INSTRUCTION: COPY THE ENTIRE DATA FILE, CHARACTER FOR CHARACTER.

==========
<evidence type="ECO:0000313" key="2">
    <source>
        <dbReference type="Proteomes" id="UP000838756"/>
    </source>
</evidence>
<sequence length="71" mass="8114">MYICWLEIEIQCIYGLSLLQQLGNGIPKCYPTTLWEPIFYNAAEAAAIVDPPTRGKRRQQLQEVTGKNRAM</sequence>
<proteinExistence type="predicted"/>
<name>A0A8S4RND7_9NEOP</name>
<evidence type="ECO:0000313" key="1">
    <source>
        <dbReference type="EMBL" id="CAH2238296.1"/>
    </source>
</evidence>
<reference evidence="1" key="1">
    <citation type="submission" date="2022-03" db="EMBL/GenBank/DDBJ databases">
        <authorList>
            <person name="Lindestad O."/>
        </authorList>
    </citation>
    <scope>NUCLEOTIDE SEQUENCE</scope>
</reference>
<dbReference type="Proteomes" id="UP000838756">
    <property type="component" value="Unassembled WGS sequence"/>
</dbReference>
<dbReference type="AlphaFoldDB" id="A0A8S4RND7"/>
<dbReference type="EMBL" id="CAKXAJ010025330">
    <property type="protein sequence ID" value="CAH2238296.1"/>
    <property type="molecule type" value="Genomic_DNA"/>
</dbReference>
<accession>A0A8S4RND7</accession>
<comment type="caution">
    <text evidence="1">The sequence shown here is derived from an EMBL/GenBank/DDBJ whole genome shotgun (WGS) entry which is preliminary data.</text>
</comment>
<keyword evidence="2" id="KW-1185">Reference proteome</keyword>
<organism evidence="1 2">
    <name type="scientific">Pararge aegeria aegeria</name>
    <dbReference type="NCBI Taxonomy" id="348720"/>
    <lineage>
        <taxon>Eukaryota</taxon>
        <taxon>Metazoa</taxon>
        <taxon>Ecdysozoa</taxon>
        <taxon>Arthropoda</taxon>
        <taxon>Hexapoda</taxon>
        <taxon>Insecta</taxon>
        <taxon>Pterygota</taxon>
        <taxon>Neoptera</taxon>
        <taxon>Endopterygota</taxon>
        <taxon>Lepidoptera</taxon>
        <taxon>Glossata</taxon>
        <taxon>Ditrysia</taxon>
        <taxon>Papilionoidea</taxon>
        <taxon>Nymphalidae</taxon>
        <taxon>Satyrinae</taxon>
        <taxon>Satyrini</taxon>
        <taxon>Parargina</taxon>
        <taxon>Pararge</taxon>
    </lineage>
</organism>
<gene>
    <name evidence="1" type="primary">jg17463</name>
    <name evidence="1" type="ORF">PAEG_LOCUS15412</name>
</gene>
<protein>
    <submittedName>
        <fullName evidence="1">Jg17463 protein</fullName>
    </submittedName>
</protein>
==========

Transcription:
<evidence type="ECO:0000313" key="2">
    <source>
        <dbReference type="Proteomes" id="UP000838756"/>
    </source>
</evidence>
<sequence length="71" mass="8114">MYICWLEIEIQCIYGLSLLQQLGNGIPKCYPTTLWEPIFYNAAEAAAIVDPPTRGKRRQQLQEVTGKNRAM</sequence>
<proteinExistence type="predicted"/>
<name>A0A8S4RND7_9NEOP</name>
<evidence type="ECO:0000313" key="1">
    <source>
        <dbReference type="EMBL" id="CAH2238296.1"/>
    </source>
</evidence>
<reference evidence="1" key="1">
    <citation type="submission" date="2022-03" db="EMBL/GenBank/DDBJ databases">
        <authorList>
            <person name="Lindestad O."/>
        </authorList>
    </citation>
    <scope>NUCLEOTIDE SEQUENCE</scope>
</reference>
<dbReference type="Proteomes" id="UP000838756">
    <property type="component" value="Unassembled WGS sequence"/>
</dbReference>
<dbReference type="AlphaFoldDB" id="A0A8S4RND7"/>
<dbReference type="EMBL" id="CAKXAJ010025330">
    <property type="protein sequence ID" value="CAH2238296.1"/>
    <property type="molecule type" value="Genomic_DNA"/>
</dbReference>
<accession>A0A8S4RND7</accession>
<comment type="caution">
    <text evidence="1">The sequence shown here is derived from an EMBL/GenBank/DDBJ whole genome shotgun (WGS) entry which is preliminary data.</text>
</comment>
<keyword evidence="2" id="KW-1185">Reference proteome</keyword>
<organism evidence="1 2">
    <name type="scientific">Pararge aegeria aegeria</name>
    <dbReference type="NCBI Taxonomy" id="348720"/>
    <lineage>
        <taxon>Eukaryota</taxon>
        <taxon>Metazoa</taxon>
        <taxon>Ecdysozoa</taxon>
        <taxon>Arthropoda</taxon>
        <taxon>Hexapoda</taxon>
        <taxon>Insecta</taxon>
        <taxon>Pterygota</taxon>
        <taxon>Neoptera</taxon>
        <taxon>Endopterygota</taxon>
        <taxon>Lepidoptera</taxon>
        <taxon>Glossata</taxon>
        <taxon>Ditrysia</taxon>
        <taxon>Papilionoidea</taxon>
        <taxon>Nymphalidae</taxon>
        <taxon>Satyrinae</taxon>
        <taxon>Satyrini</taxon>
        <taxon>Parargina</taxon>
        <taxon>Pararge</taxon>
    </lineage>
</organism>
<gene>
    <name evidence="1" type="primary">jg17463</name>
    <name evidence="1" type="ORF">PAEG_LOCUS15412</name>
</gene>
<protein>
    <submittedName>
        <fullName evidence="1">Jg17463 protein</fullName>
    </submittedName>
</protein>